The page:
Polypharmacy in Older Adults at Home: What It Is and What To Do About It— Implications for Home Healthcare and Hospice, Part 2
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- Registration deadline is February 28, 2015.
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CE TEST QUESTIONS
GENERAL PURPOSE: To help clinicians identify and reduce the problem of polypharmacy in home healthcare and hospice care.
LEARNING OBJECTIVES: After reading this article and taking this test, you should be able to:
- Summarize the relevant information and recommended strategies for identifying polypharmacy, particularly for older adult patients.
- Plan the appropriate strategies for reducing polypharmacy, particularly for older adult patients.
- Polypharmacy is defined as
- filling prescriptions at more than one pharmacy.
- taking over-the-counter medications without consulting a clinician.
- using or prescribing more medications than are clinically indicated.
- taking two medications that are in the same drug classification.
- When using prudent prescribing for a patient who reports a new symptom, the clinician should first ask if
- the medications the patient takes are working well.
- increasing the dosage of current medication might help.
- the patient feels that the symptom warrants a new medication.
- the new symptom could be an adverse effect of the patient's medication.
- The best way to identify all unnecessary medications a patient is taking is to
- perform a thorough medication review and reconciliation.
- use the Beers Criteria to assist with the identification process.
- ask a family member to make a list of the patient's medications.
- use the Screening Tool of Older Persons' Potentially Inappropriate Perscriptions and the Screening Tool to Alert Doctors to Right Treatment criteria to assess the situation.
- According to Yang and colleagues, which is the most effective way to obtain a complete medication list for a patient?
- Asking the patient's primary care provider
- Requesting a report from the patient's pharmacy
- Obtaining medical records from the client's last visit
- Conducting an in-home interview and investigation
- Both Avorn and Sloane emphasized that clinicians should first view symptoms older patients report as
- potential medication side effects.
- new pathophysiological problems.
- a worsening of current symptoms.
- an interaction between two medications.
- Once the problem of polypharmacy is identified, the next step is to
- talk with the patient's family.
- work to remedy the problem.
- suggest replacement medications.
- conduct an assessment of the patient.
- When working with the prescriber on a multiple medication discontinuation plan, the clinician should recommend
- immediately discontinuing all medications the client might not need.
- first eliminating medications unrelated to the symptom.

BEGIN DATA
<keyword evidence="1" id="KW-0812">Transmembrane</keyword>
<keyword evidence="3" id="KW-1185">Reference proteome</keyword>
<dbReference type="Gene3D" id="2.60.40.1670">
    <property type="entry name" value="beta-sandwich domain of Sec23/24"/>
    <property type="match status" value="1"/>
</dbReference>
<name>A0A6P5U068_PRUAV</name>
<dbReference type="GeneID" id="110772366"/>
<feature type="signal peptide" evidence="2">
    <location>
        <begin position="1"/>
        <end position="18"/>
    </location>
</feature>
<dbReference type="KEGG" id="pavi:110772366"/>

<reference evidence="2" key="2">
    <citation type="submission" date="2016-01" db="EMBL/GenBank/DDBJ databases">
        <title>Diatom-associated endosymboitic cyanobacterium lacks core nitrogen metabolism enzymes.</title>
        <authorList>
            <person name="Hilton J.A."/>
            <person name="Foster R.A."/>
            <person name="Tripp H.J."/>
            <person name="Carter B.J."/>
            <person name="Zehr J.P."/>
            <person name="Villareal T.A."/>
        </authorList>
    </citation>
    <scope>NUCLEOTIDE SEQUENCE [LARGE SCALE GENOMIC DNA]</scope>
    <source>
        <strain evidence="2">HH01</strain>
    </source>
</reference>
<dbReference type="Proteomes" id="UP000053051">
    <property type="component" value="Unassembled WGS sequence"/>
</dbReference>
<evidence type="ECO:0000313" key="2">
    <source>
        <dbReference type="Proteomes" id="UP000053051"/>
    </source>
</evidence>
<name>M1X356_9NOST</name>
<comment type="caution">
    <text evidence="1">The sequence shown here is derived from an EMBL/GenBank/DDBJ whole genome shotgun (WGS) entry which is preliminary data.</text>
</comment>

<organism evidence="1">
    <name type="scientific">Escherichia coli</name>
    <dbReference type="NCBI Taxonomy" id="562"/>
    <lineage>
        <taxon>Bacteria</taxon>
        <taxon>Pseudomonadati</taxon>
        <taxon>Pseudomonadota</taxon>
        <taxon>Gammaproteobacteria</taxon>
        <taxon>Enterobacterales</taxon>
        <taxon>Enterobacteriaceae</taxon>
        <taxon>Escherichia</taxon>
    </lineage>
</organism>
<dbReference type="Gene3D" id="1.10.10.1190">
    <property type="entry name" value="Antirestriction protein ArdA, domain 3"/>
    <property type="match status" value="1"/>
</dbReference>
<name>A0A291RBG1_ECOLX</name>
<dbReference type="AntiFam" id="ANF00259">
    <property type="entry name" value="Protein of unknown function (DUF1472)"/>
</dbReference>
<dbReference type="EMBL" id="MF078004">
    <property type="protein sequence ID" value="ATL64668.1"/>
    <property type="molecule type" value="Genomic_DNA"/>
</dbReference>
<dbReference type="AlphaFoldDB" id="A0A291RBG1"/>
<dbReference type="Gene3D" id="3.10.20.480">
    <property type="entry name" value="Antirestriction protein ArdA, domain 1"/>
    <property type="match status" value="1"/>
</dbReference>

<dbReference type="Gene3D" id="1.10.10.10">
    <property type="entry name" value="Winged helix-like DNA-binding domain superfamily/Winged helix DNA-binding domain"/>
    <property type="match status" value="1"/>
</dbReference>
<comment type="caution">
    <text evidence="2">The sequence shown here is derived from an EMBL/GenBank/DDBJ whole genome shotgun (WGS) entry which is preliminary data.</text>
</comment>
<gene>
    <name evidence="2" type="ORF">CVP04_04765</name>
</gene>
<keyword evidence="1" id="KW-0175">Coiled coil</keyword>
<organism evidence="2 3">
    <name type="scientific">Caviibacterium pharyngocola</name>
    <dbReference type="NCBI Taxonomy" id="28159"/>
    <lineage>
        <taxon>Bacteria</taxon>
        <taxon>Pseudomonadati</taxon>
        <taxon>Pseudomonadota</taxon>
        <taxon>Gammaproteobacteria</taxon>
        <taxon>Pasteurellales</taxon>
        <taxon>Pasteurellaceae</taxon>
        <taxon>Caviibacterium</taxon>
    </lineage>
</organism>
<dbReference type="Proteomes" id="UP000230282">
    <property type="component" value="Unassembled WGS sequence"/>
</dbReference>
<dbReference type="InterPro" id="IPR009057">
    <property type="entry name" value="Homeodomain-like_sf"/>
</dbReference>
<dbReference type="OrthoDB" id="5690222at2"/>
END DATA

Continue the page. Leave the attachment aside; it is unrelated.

- using an appropriate sequence for discontinuing medications.
- immediately discarding medications whose risks might outweigh their benefits.
- The last step in the four-step process to discontinuing medications proposed by Bain and colleagues is
- When discontinuing a medication that might possibly cause a return of the symptoms for which it was prescribed, the best approach for the clinician is to
- suggest that the provider prescribe a similar but less potent medication.
- take no specific action and wait to see what the patient reports.
- explain that the patient can try an over-the-counter remedy.
- tell the patient there may be a return of initial symptoms.
- According to the article, which of the following plays an especially important role in the decisions made about discontinuing medications?
- The goals of therapy
- Adherence to the regimen
- The costs of the medications
- Access to a pharmacist
- When a patient is admitted to hospice or consents to a palliative care approach, medications that are used for which of the following purposes are likely to be discontinued?
- Pain management
- Cholesterol control
- Relief from constipation
- Emesis control
- The authors suggest that a good way to partner with a prescriber initially is to identify that you are only one of the many clinicians this patient interacts with and therefore
- might not be speaking with the right person.
- need guidance in working with the patient.
- may not have all the information you need.
- do not understand the patient's drug regimen.
- Discontinuing which type of medication can cause withdrawal symptoms of both anxiety and depression?
- Beta blocker
- Discontinuing which type of medication can cause physiologic withdrawal, exacerbation of the underlying condition, and a new set of symptoms?
- Antiparkinson agent
- Histamine-2 blocker
- Nonsteroidal antiinflammatory drug
- Angiotensin-converting enzyme inhibitor
- Discontinuing which type of medication can cause withdrawal symptoms of abdominal cramping and diarrhea?
- Antiangina agents
- Narcotic analgesics
- Beta blockers
- Alpha-antagonist antihypertensives